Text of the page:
Pair of George III Antique Silver Chambersticks
Maker: William Cafe
It’s very rare to find a chamberstick complete with the original snuffer scissors, let alone a matching pair! These elegant...
It’s very rare to find a chamberstick complete with the original snuffer scissors, let alone a matching pair! These elegant antique silver chambersticks have plain classic styling, bead borders and a plain C scroll handle with a thumb piece. To the front of the pan is a hand engraved armorial crest. The candle nozzle is detachable and the snuffer has a little side handle. The snuffer scissors, also known as a wick trimmer, are part made of silver, and part iron.
Total weight of silver 743 grams, 23.8 troy ounces.
Height 10.3cm. Diameter 15cm.
Maker William Café, particularly known for his cast candlesticks.
Marks. Stamped underneath the pan with a full set of English silver hallmarks. The other pieces, although unmarked and uncrested, are undoubtably silver and original to the piece.
Literature: Chambersticks first made an appearance in the 17th century and early examples are now very hard to find. Originally they were made in sets as a household would need many chambersticks. They were used for lighting the way to bed and because of the movement created when they were carried about they needed a large drip pan to catch the wax. The earliest examples have straight handles (first flat, then tubular) which were superseded in the first part of the 18th century by a ring handle. Gradually the design evolved and from the mid 18th century onwards they usually had a matching conical snuffer although from about 1790 onwards some were made with an aperture at the base of the stem to take a pair of scissor snuffers.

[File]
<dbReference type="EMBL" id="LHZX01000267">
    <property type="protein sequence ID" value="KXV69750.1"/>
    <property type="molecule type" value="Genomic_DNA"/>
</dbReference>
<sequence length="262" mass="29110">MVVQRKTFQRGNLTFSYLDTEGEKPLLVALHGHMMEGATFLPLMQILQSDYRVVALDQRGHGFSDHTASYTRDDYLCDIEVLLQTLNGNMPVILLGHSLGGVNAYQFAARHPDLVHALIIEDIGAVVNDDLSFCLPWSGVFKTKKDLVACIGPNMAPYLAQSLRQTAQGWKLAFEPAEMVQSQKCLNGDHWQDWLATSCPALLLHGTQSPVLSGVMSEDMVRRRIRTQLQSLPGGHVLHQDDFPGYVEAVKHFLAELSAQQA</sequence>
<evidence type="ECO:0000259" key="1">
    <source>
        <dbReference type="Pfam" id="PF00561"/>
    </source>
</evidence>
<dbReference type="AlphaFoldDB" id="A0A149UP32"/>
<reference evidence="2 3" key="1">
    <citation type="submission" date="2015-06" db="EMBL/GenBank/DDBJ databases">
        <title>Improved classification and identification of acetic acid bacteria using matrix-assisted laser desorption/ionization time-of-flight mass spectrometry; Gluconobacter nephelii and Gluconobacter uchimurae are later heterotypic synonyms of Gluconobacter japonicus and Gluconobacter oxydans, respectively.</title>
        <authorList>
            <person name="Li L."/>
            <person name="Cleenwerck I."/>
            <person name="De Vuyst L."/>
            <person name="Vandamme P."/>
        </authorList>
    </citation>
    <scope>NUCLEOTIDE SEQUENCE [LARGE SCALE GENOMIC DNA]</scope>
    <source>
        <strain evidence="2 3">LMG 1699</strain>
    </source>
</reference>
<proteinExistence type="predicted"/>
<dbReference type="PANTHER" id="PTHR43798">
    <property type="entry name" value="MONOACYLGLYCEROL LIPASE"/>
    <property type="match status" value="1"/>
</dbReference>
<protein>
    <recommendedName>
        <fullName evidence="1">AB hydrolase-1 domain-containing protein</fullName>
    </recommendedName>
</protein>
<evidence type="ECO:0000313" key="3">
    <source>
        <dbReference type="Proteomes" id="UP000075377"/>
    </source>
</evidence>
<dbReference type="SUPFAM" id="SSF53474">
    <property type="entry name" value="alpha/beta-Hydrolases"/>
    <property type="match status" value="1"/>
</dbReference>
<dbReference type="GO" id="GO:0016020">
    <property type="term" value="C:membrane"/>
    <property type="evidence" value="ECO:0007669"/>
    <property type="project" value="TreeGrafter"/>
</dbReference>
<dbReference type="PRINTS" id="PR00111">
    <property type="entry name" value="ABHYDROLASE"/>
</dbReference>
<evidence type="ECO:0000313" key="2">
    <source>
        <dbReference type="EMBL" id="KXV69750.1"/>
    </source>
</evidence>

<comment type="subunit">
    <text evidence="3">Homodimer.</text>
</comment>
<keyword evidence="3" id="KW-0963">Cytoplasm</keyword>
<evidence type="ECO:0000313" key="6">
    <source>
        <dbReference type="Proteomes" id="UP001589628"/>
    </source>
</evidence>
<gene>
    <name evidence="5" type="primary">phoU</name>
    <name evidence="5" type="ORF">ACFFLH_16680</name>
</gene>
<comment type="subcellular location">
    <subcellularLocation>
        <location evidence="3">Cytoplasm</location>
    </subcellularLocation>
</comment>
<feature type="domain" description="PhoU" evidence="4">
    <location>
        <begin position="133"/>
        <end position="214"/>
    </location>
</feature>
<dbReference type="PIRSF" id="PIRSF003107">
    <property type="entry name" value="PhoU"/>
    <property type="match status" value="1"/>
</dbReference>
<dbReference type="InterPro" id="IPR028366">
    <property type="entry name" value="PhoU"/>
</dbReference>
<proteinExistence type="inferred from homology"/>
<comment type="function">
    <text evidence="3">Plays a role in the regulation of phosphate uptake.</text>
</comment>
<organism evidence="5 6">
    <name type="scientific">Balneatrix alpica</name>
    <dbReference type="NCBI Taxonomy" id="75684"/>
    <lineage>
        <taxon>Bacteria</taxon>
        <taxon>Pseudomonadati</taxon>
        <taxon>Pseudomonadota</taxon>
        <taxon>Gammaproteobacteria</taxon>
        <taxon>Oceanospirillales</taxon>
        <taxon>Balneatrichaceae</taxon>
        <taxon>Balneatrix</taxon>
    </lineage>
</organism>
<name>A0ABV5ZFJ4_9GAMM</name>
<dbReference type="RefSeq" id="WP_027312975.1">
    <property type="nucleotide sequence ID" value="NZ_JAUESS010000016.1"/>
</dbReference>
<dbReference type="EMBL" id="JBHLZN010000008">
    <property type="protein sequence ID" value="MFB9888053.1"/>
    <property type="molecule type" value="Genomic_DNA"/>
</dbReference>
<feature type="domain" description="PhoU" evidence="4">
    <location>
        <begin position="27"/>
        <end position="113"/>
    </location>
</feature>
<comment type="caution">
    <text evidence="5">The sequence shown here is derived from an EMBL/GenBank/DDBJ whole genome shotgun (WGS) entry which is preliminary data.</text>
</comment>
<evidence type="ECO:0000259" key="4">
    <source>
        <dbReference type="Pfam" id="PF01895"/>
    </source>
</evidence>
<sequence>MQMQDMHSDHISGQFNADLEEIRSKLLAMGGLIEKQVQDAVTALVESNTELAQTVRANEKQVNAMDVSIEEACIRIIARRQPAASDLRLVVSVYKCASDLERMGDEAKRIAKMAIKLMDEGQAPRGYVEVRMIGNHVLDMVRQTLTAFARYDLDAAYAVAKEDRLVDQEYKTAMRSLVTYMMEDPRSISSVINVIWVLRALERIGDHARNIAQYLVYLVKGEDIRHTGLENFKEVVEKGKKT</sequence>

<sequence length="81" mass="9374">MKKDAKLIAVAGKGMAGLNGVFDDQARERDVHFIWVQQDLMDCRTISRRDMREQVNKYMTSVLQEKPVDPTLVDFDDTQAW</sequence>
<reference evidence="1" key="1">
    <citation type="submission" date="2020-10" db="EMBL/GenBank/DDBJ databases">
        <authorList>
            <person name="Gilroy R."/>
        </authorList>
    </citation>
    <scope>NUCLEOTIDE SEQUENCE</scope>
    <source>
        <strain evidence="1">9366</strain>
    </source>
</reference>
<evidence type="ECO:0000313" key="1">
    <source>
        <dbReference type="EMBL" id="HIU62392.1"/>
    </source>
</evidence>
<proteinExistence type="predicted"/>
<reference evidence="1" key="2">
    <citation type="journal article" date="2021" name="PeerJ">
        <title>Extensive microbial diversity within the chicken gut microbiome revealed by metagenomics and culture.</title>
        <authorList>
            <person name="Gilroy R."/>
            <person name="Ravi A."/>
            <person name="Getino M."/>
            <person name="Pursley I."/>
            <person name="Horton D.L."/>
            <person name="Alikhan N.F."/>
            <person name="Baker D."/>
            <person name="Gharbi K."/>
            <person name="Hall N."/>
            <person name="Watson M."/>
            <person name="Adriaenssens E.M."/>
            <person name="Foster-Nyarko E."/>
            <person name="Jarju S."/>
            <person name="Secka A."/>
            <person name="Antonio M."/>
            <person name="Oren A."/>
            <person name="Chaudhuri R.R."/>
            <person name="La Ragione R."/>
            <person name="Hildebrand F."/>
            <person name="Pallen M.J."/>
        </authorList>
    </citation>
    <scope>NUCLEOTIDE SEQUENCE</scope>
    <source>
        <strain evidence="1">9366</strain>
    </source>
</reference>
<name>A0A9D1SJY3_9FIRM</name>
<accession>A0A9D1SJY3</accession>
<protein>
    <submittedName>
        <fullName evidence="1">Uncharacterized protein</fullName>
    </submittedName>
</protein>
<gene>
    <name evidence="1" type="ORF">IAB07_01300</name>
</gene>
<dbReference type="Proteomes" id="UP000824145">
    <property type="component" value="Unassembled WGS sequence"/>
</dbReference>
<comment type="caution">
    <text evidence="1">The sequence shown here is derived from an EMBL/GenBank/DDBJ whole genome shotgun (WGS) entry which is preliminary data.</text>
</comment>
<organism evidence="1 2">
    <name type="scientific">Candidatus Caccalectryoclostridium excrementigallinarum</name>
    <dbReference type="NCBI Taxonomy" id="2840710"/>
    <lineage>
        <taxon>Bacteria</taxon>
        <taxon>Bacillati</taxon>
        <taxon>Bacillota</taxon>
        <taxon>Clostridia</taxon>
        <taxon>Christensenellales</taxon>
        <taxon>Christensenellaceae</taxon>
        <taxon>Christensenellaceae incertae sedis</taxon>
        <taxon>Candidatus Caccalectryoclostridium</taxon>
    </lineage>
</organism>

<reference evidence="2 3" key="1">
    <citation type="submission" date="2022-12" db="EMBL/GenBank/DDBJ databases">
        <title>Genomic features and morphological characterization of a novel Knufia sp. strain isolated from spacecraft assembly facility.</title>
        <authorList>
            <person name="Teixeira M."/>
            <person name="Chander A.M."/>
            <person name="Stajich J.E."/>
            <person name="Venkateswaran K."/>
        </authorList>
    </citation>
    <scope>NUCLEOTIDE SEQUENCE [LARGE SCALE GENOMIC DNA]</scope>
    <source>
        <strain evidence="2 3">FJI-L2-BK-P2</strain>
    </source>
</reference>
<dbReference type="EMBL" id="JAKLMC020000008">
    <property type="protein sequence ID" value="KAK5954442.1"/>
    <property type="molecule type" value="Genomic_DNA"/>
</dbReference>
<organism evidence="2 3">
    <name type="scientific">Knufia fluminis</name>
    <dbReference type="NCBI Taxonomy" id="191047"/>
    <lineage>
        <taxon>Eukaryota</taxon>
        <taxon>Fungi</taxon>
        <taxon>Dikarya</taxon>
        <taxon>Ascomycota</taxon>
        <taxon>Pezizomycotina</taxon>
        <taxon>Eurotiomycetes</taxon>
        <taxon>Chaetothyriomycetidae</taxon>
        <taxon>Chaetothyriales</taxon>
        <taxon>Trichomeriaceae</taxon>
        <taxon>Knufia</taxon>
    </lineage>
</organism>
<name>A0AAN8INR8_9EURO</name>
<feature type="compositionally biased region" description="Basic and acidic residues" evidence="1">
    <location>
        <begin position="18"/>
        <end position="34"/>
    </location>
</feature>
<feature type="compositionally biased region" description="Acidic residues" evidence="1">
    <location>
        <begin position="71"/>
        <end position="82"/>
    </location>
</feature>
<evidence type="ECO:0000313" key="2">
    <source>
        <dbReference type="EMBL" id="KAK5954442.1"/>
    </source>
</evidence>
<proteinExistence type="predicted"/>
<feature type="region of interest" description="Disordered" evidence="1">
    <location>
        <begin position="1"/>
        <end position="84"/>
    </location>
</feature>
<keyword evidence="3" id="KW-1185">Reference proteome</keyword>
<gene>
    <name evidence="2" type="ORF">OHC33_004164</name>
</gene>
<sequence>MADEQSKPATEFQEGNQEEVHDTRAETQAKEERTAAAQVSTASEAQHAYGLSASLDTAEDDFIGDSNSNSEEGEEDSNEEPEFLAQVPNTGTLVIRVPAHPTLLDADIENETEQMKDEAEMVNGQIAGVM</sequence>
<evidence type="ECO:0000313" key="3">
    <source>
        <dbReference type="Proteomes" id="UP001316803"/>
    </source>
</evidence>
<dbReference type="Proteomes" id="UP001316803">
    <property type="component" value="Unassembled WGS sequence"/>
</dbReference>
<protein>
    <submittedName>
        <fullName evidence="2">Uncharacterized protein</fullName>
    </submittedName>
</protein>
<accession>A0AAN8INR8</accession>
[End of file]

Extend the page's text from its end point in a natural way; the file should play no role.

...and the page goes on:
Two different types of candle douters were used to extinguish the flame of a candle. The extinguisher which was a small cone on the end of a long handle and the snuffer which was a dual purpose scissor like tool which could extinguish the candle flame and also cut the wick of the candle for reuse. There were few snuffers made prior to 1700 and by the early nineteenth century more refined candles were introduced which no longer required the wick to be cut. Additional information available at http://www.oldandinteresting.com/tallow-candles-snuffers.aspx.
All in very good condition.
Maker: William Cafe
William Café, apprenticed to his brother John Café 1742, turned himself over to Simon Jouet 1746. Free 1757. Livery 1758. Mark entered as largeworker 1757, probably on the death of his brother John. Both William and John were known for their cast candlesticks. Known apprentices were Thomas Neale in 1777 and William’s son Thomas in 1784. William died circa 1802-1811.
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